Tom Corcoran

“I don’t think I could have done that if I hadn’t experienced the Stevens education.”
-Thomas A. Corcoran ’67 Hon.D.Eng ’03

Fifty years after he graduated from Stevens, Thomas A. Corcoran ’67 is proud of the life he’s built as a husband and father, successful executive, engaged citizen, and supporter of his alma mater.

He came to Stevens after getting some sound advice. “I had a guidance counselor tell me Stevens might be a good school for me to apply to. I was good at math, and I knew some people who were engineers, so I thought being an engineer might be a good thing.”

He remembers his Castle Point days as a brother in Beta Theta Pi and as business manager for the Link yearbook, and he especially values the time he spent in Stevens classrooms. “It gave me confidence I could stand up to the rigors of an academic environment, confidence I had learned something of value, confidence I was able to articulate a position, and confidence I could compete with others my age.”  

After graduating with an engineering degree, Corcoran began his career at General Electric, rising to executive positions in the company’s aerospace division. Later, he served as an executive with Lockheed Martin’s electronics, missiles, and space operations. He has also served as CEO of Allegheny Teledyne and Gemini Air Cargo (a Carlyle Group company). Currently, he serves as a director with L3 Technologies and Aerojet Rocketdyne. He has also been an advisor with the Carlyle Group. 

“I was able to come out of Stevens and spend 26 years with GE and then go on to success in other places. I don’t think I could have done that if I hadn’t experienced the Stevens education.”

Throughout his career, Corcoran has honed his ideas about leadership. “Leadership is about setting a vision and selecting people who support the vision, who can help you develop and continue to refine it. Leadership is also about being willing to change – knowing when to change, how to change, what to change. You could argue the only constant in the world for any of us is change, and so leadership is in many ways dealing with that.”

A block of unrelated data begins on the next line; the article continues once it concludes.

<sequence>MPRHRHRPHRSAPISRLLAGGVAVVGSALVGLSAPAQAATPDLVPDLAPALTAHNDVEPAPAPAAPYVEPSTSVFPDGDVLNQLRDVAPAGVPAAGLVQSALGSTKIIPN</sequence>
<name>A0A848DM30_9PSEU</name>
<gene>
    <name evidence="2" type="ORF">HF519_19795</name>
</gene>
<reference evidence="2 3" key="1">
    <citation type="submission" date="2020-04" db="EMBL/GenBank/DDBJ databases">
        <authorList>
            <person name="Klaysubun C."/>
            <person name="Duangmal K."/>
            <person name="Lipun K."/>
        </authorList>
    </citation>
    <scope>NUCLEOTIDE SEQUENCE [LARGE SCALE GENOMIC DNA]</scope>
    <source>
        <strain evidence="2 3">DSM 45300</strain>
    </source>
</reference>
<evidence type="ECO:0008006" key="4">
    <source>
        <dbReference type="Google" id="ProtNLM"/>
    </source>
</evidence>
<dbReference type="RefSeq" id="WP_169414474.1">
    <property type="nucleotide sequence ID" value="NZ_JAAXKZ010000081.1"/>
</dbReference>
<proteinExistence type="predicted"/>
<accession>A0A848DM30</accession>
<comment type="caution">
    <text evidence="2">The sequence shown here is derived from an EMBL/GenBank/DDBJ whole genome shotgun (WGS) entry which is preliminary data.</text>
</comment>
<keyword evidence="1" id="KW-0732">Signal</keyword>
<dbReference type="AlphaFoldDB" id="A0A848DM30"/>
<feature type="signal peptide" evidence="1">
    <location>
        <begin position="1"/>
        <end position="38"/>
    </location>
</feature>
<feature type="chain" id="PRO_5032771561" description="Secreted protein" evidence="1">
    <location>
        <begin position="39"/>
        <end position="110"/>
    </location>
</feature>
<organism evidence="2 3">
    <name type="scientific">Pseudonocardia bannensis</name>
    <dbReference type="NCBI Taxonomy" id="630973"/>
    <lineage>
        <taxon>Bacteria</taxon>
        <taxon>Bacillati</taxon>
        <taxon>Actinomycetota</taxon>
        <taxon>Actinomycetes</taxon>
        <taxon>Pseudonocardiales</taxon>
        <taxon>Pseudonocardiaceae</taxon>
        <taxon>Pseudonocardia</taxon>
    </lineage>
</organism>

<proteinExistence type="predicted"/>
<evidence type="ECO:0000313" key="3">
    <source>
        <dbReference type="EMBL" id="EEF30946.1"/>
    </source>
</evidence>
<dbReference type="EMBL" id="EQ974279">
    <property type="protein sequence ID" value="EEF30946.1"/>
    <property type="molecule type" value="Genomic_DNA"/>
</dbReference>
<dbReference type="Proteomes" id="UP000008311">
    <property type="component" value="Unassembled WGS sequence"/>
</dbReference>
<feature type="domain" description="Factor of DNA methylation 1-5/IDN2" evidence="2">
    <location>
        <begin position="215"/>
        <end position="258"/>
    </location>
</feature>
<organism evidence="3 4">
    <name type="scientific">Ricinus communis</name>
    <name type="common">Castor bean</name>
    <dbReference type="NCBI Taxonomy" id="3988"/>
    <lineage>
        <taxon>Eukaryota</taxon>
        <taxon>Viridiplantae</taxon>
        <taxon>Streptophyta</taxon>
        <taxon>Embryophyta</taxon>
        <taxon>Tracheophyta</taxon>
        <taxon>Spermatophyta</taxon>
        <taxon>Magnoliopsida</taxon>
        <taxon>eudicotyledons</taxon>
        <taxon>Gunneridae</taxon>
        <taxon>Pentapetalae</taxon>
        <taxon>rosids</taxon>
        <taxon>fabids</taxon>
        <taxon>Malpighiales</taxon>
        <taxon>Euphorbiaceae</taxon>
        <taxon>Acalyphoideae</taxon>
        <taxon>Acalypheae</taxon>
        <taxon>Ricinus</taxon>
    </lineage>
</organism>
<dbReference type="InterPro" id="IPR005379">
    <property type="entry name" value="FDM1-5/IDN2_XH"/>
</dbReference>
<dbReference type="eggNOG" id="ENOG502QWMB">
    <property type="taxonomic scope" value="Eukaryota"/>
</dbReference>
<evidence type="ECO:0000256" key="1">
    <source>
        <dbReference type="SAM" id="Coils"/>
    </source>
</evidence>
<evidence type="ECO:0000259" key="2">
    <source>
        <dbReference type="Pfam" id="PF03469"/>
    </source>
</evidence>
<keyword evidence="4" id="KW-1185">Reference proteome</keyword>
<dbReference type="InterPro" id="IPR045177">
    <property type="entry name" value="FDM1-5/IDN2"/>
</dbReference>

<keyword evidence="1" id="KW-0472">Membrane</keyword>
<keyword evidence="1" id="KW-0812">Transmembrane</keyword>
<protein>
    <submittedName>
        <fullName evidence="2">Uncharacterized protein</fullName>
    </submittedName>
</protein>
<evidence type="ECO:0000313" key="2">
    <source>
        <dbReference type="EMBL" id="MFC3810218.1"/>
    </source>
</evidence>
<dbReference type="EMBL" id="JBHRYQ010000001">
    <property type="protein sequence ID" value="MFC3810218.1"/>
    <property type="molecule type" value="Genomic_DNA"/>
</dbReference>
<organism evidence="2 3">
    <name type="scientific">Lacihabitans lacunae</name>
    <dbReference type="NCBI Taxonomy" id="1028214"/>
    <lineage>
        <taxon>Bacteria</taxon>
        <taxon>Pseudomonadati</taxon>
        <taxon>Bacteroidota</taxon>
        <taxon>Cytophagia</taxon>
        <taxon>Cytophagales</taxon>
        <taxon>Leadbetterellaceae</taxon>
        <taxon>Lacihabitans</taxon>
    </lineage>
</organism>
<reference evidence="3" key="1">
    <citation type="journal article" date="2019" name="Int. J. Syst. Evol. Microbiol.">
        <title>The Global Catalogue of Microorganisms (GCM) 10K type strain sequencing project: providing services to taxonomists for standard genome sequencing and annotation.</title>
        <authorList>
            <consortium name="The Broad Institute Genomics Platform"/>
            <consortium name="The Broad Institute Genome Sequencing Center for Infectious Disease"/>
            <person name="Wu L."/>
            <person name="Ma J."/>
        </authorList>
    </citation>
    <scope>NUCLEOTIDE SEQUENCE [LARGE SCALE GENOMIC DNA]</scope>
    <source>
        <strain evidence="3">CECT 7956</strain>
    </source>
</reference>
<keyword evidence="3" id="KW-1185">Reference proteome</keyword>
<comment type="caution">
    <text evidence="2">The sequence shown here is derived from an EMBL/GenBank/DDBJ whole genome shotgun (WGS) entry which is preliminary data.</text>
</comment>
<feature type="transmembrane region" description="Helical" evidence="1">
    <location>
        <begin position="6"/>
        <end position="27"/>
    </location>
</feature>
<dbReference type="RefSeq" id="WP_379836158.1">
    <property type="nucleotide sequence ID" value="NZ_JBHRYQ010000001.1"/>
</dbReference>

Corcoran contributes his experience and perspective to his alma mater as a university trustee. He received the Stevens Honor Award in 1996 and an honorary doctorate in 2003. “The state of Stevens now is outstanding. We’ve come a long way in terms of being financially stable. The quality of our students continues to get better and better.” 

He is pleased to see Stevens highly ranked, including up to number 69 in U.S. News & World Report’s prestigious national rankings for 2017. “People and institutions are recognizing Stevens is a real jewel and that students who come here are well prepared for life after school. I’ve talked to people from MIT, Carnegie Mellon, Stanford, Cal Tech, you name it, and the quality of our education compares to any other technical school in America.”

Among his philanthropic support of the university, he and his wife have established the Claudia and Thomas Corcoran Endowed Chair in Systems Management, which Stevens will fill in the future. 

Connected to his philanthropic interest, Corcoran has refined views on faculty excellence. “The first part is being an excellent teacher, where students believe they’re getting a first-class education. Professors should also encourage students to strive for excellence themselves. Secondly, faculty should be leaders in research so that they are pioneering technology or some other aspect of their profession. The third pillar would be faculty who understand the school’s strategic plan and contribute to its development and implementation.”

Corcoran lives in Florida and Maryland, and in addition to his business and community interests he spends time playing golf, reading, and meeting with friends. He also serves as a director of the American Ireland Fund. He and Claudia have been married for 48 years and have two children.

"Looking back, I’m proud of a lot of things. I’m proud I had a family and gave them my time. I’m proud I behaved ethically and always focused on doing the right thing, as opposed to the easy thing. I’m proud I left the businesses I led better off than when I started, and of the people I helped develop who were able to take leadership roles. And I’m proud I engaged with everyone, from the sweeper to the board, and treated people with respect.”